V-shaped recovery not likely for Sappi this year
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CAPE TOWN - The Covid-19 pandemic and lockdowns had a severe impact on Sappi in the quarter to the end of June, and weak graphic paper and dissolving pulp prices have been shredded by further significant declines in demand and lower prices.
Despite the easing of lockdown restrictions globally, a V-shaped recovery was not likely and trading was only likely return to normal around the new year, chief executive Steve Binnie said in a telephone interview yesterday.
The market responded negatively to the results, with Sappi’s share falling 7.65percent to R27.06 yesterday morning. Sappi sank to a $73million (R1.2billion) loss for the third quarter, compared with an $8m profit in the same period in 2019 after Covid-19 related lockdowns globally caused less buying of glossy paper, newsprint and forced the closure of clothing stores, Binnie said.
Earnings before interest, tax, depreciation and amortisation (Ebitda), excluding special items, fell to $26m from $118m in 2019.
Binnie said although there had been some improvement in July from the quarter just passed, it was still not at normal levels.
The group has had some coronavirus cases in its South African operations, but these employees were isolated according to health and safety protocols and production had not been affected.
Although there had been no permanent retrenchments in October, in some countries, staff had been retrenched and provided with government support until they could be re-employed again, while some 150 staff would be affected by the closure of two plants in Germany in October, said Binnie.
The packaging and specialities business, which the group was growing in line with a strategy to diversify the portfolio into higher margin growing segments, however, increased sales volumes and proved resilient in the difficult period, due in part to continuing food and health sector packaging sales, said Binnie.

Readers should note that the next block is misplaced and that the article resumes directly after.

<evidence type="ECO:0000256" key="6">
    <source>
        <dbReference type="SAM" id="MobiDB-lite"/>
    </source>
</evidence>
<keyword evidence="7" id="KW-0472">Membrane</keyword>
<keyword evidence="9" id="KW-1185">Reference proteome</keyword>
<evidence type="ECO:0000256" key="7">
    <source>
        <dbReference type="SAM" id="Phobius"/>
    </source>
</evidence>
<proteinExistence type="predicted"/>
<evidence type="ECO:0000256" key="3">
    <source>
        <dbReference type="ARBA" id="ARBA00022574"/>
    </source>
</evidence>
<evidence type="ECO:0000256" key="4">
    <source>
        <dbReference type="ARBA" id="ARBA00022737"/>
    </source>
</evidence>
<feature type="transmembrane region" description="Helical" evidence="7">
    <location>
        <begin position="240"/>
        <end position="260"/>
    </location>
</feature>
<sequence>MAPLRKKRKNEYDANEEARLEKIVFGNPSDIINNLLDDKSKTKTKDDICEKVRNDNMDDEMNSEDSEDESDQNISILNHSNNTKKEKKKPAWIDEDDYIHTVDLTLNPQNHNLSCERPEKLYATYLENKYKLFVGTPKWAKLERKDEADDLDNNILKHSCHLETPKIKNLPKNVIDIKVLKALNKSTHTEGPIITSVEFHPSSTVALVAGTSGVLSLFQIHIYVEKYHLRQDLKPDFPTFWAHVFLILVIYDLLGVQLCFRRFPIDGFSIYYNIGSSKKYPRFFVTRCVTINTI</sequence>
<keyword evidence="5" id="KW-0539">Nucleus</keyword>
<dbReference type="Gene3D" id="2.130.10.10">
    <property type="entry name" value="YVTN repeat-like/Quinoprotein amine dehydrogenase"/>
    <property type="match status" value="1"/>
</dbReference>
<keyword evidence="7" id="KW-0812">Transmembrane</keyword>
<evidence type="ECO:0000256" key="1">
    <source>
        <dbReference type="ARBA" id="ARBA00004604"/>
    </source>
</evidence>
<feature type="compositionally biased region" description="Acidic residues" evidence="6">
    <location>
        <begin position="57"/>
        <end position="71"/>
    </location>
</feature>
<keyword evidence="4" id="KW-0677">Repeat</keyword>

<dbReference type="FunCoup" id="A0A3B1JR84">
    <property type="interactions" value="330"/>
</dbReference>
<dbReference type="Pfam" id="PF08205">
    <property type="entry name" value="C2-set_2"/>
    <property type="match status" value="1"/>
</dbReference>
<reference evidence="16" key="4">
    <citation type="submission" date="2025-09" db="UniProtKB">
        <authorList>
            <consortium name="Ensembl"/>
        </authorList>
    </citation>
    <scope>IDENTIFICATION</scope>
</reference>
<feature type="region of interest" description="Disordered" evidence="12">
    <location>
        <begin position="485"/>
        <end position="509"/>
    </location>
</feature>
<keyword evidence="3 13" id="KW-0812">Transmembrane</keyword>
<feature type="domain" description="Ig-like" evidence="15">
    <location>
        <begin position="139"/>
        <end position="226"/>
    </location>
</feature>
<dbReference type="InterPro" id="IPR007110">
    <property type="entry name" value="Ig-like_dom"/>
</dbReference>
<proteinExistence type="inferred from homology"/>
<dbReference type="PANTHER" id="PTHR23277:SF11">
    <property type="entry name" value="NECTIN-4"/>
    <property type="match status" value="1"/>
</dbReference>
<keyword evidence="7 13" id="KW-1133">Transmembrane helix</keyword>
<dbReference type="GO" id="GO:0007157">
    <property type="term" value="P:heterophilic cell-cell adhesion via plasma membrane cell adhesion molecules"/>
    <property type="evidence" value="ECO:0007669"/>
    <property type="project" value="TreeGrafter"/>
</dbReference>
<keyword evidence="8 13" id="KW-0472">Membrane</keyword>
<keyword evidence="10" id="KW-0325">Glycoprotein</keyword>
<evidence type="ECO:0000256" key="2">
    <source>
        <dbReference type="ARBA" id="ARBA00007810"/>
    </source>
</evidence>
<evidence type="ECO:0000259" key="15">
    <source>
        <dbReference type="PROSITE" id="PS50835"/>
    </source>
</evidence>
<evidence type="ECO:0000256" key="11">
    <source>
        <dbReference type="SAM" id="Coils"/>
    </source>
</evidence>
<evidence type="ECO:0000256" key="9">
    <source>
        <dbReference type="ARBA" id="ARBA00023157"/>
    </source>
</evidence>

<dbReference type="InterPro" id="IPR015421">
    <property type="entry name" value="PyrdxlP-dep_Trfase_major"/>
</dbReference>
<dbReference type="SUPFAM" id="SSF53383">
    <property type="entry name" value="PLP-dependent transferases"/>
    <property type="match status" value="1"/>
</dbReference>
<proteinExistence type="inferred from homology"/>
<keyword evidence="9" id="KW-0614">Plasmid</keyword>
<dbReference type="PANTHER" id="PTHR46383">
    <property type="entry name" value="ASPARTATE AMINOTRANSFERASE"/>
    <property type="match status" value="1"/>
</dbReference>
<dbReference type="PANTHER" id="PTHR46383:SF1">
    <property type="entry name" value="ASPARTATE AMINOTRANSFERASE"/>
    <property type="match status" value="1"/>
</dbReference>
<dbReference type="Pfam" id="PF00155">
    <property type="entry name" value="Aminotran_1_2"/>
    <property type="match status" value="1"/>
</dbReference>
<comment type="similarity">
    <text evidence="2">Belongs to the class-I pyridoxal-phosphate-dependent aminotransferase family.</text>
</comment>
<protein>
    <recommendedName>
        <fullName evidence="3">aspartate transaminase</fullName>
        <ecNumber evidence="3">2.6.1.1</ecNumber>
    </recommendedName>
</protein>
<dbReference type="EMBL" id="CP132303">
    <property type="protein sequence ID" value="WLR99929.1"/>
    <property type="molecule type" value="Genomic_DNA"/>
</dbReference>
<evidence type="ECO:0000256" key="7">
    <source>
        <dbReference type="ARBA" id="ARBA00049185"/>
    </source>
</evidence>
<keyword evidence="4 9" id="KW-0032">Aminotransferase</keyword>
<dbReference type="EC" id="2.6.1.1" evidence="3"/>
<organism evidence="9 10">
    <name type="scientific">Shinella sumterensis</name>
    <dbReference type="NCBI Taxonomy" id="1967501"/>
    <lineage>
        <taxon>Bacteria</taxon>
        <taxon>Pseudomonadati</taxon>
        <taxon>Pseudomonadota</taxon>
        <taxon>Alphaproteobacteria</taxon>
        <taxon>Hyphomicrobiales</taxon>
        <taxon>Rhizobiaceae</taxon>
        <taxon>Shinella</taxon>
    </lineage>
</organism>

Ebitda from packaging and specialities increased 109percent.
Dissolving pulp (DP) and graphic paper sales volumes were 29percent and 40percent lower, respectively.
Cost containment initiatives saw fixed costs fall $67m over the equivalent quarter last year.
The packaging and specialities segment sales volumes rose 11percent, which combined with lower input costs and delayed maintenance shuts at Ngodwana and Tugela, offset some lower selling prices.
The DP segment experienced a rapid downturn in demand as retail stores globally were shut in response to the pandemic, with clothing sales particularly hard hit. This led to a chain reaction throughout the supply chain as orders were cancelled.
There were some volume gains in China.
Some production was switched at Ngodwana and Cloquet mills from dissolving pulp to paper pulp for internal consumption and external sales.
Although no profit forecast was made, the group expected a slow recovery in its markets in the coming quarter, Binnie said. Liquidity headroom remained good, with cash deposits of $190m and committed revolving credit facilities of about $503m.
Sappi’s shares closed 12.94 percent lower at R25.51 on the JSE yesterday.